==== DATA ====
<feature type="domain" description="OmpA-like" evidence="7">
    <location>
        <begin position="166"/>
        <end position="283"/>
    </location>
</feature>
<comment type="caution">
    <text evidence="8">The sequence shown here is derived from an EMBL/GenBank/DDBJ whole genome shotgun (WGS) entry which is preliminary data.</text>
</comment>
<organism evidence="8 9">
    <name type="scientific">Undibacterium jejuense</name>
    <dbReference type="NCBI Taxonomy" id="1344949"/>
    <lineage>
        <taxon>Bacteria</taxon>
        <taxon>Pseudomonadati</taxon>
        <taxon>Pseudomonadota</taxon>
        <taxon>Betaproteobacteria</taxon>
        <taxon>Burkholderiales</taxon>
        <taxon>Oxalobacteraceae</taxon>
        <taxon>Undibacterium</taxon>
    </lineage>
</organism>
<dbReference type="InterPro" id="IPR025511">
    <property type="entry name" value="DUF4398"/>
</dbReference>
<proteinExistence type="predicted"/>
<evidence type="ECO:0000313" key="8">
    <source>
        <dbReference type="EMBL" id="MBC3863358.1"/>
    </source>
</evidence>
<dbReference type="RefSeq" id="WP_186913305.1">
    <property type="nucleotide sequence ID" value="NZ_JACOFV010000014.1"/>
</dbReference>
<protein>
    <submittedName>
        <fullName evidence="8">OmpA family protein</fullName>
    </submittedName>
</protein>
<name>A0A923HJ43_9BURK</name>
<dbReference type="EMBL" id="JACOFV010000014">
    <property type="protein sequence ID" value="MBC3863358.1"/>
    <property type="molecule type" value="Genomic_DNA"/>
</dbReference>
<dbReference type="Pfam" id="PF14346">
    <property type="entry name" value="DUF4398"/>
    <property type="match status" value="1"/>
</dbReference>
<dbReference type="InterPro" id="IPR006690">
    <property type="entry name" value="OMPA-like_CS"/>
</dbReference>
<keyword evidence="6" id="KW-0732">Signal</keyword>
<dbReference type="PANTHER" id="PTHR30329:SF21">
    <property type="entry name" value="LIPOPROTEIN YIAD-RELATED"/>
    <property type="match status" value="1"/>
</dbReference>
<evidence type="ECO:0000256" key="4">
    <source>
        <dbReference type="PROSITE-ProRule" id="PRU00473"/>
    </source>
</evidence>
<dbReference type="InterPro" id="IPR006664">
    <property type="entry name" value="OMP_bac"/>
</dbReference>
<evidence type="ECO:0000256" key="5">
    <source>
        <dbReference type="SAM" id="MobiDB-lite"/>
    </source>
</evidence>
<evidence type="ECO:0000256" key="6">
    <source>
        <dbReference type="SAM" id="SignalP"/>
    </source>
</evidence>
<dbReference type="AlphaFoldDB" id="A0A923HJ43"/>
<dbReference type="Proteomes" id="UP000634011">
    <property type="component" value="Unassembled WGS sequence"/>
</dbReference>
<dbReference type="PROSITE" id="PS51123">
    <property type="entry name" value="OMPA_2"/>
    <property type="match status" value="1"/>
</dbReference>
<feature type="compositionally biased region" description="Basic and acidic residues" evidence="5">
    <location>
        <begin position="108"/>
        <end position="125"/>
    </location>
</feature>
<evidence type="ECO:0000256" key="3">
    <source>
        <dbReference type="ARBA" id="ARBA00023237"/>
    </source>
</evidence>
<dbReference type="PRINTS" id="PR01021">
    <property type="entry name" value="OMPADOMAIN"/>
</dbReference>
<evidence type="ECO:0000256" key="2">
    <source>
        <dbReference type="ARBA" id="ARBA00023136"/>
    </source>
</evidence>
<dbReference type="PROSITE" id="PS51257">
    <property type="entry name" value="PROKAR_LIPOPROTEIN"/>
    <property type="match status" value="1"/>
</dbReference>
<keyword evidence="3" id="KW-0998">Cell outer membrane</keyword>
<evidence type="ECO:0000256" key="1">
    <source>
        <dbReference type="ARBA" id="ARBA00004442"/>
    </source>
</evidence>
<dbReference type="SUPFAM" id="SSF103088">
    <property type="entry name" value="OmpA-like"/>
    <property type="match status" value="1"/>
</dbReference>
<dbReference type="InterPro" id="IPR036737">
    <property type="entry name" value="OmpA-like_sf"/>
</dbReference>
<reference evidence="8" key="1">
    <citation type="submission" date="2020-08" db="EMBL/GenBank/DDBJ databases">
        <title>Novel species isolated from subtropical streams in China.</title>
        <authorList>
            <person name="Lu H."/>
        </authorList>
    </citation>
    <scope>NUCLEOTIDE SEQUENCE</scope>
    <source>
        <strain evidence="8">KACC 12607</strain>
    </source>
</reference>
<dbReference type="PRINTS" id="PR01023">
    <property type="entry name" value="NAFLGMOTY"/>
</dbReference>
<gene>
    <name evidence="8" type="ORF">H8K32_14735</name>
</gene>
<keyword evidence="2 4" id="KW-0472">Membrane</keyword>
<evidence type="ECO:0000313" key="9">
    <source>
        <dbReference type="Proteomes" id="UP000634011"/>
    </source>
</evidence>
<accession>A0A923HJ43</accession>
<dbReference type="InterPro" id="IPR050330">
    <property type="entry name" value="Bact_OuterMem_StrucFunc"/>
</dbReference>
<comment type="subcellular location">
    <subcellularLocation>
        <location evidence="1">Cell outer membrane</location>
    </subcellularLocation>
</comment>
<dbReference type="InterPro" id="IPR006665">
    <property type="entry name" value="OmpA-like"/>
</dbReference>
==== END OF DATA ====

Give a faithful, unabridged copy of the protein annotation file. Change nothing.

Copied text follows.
<feature type="domain" description="OmpA-like" evidence="7">
    <location>
        <begin position="166"/>
        <end position="283"/>
    </location>
</feature>
<comment type="caution">
    <text evidence="8">The sequence shown here is derived from an EMBL/GenBank/DDBJ whole genome shotgun (WGS) entry which is preliminary data.</text>
</comment>
<organism evidence="8 9">
    <name type="scientific">Undibacterium jejuense</name>
    <dbReference type="NCBI Taxonomy" id="1344949"/>
    <lineage>
        <taxon>Bacteria</taxon>
        <taxon>Pseudomonadati</taxon>
        <taxon>Pseudomonadota</taxon>
        <taxon>Betaproteobacteria</taxon>
        <taxon>Burkholderiales</taxon>
        <taxon>Oxalobacteraceae</taxon>
        <taxon>Undibacterium</taxon>
    </lineage>
</organism>
<dbReference type="InterPro" id="IPR025511">
    <property type="entry name" value="DUF4398"/>
</dbReference>
<proteinExistence type="predicted"/>
<evidence type="ECO:0000313" key="8">
    <source>
        <dbReference type="EMBL" id="MBC3863358.1"/>
    </source>
</evidence>
<dbReference type="RefSeq" id="WP_186913305.1">
    <property type="nucleotide sequence ID" value="NZ_JACOFV010000014.1"/>
</dbReference>
<protein>
    <submittedName>
        <fullName evidence="8">OmpA family protein</fullName>
    </submittedName>
</protein>
<name>A0A923HJ43_9BURK</name>
<dbReference type="EMBL" id="JACOFV010000014">
    <property type="protein sequence ID" value="MBC3863358.1"/>
    <property type="molecule type" value="Genomic_DNA"/>
</dbReference>
<dbReference type="Pfam" id="PF14346">
    <property type="entry name" value="DUF4398"/>
    <property type="match status" value="1"/>
</dbReference>
<dbReference type="InterPro" id="IPR006690">
    <property type="entry name" value="OMPA-like_CS"/>
</dbReference>
<keyword evidence="6" id="KW-0732">Signal</keyword>
<dbReference type="PANTHER" id="PTHR30329:SF21">
    <property type="entry name" value="LIPOPROTEIN YIAD-RELATED"/>
    <property type="match status" value="1"/>
</dbReference>
<evidence type="ECO:0000256" key="4">
    <source>
        <dbReference type="PROSITE-ProRule" id="PRU00473"/>
    </source>
</evidence>
<dbReference type="InterPro" id="IPR006664">
    <property type="entry name" value="OMP_bac"/>
</dbReference>
<evidence type="ECO:0000256" key="5">
    <source>
        <dbReference type="SAM" id="MobiDB-lite"/>
    </source>
</evidence>
<evidence type="ECO:0000256" key="6">
    <source>
        <dbReference type="SAM" id="SignalP"/>
    </source>
</evidence>
<dbReference type="AlphaFoldDB" id="A0A923HJ43"/>
<dbReference type="Proteomes" id="UP000634011">
    <property type="component" value="Unassembled WGS sequence"/>
</dbReference>
<dbReference type="PROSITE" id="PS51123">
    <property type="entry name" value="OMPA_2"/>
    <property type="match status" value="1"/>
</dbReference>
<feature type="compositionally biased region" description="Basic and acidic residues" evidence="5">
    <location>
        <begin position="108"/>
        <end position="125"/>
    </location>
</feature>
<evidence type="ECO:0000256" key="3">
    <source>
        <dbReference type="ARBA" id="ARBA00023237"/>
    </source>
</evidence>
<dbReference type="PRINTS" id="PR01021">
    <property type="entry name" value="OMPADOMAIN"/>
</dbReference>
<evidence type="ECO:0000256" key="2">
    <source>
        <dbReference type="ARBA" id="ARBA00023136"/>
    </source>
</evidence>
<dbReference type="PROSITE" id="PS51257">
    <property type="entry name" value="PROKAR_LIPOPROTEIN"/>
    <property type="match status" value="1"/>
</dbReference>
<keyword evidence="3" id="KW-0998">Cell outer membrane</keyword>
<evidence type="ECO:0000256" key="1">
    <source>
        <dbReference type="ARBA" id="ARBA00004442"/>
    </source>
</evidence>
<dbReference type="SUPFAM" id="SSF103088">
    <property type="entry name" value="OmpA-like"/>
    <property type="match status" value="1"/>
</dbReference>
<dbReference type="InterPro" id="IPR036737">
    <property type="entry name" value="OmpA-like_sf"/>
</dbReference>
<reference evidence="8" key="1">
    <citation type="submission" date="2020-08" db="EMBL/GenBank/DDBJ databases">
        <title>Novel species isolated from subtropical streams in China.</title>
        <authorList>
            <person name="Lu H."/>
        </authorList>
    </citation>
    <scope>NUCLEOTIDE SEQUENCE</scope>
    <source>
        <strain evidence="8">KACC 12607</strain>
    </source>
</reference>
<dbReference type="PRINTS" id="PR01023">
    <property type="entry name" value="NAFLGMOTY"/>
</dbReference>
<gene>
    <name evidence="8" type="ORF">H8K32_14735</name>
</gene>
<keyword evidence="2 4" id="KW-0472">Membrane</keyword>
<evidence type="ECO:0000313" key="9">
    <source>
        <dbReference type="Proteomes" id="UP000634011"/>
    </source>
</evidence>
<accession>A0A923HJ43</accession>
<dbReference type="InterPro" id="IPR050330">
    <property type="entry name" value="Bact_OuterMem_StrucFunc"/>
</dbReference>
<comment type="subcellular location">
    <subcellularLocation>
        <location evidence="1">Cell outer membrane</location>
    </subcellularLocation>
</comment>
<dbReference type="InterPro" id="IPR006665">
    <property type="entry name" value="OmpA-like"/>
</dbReference>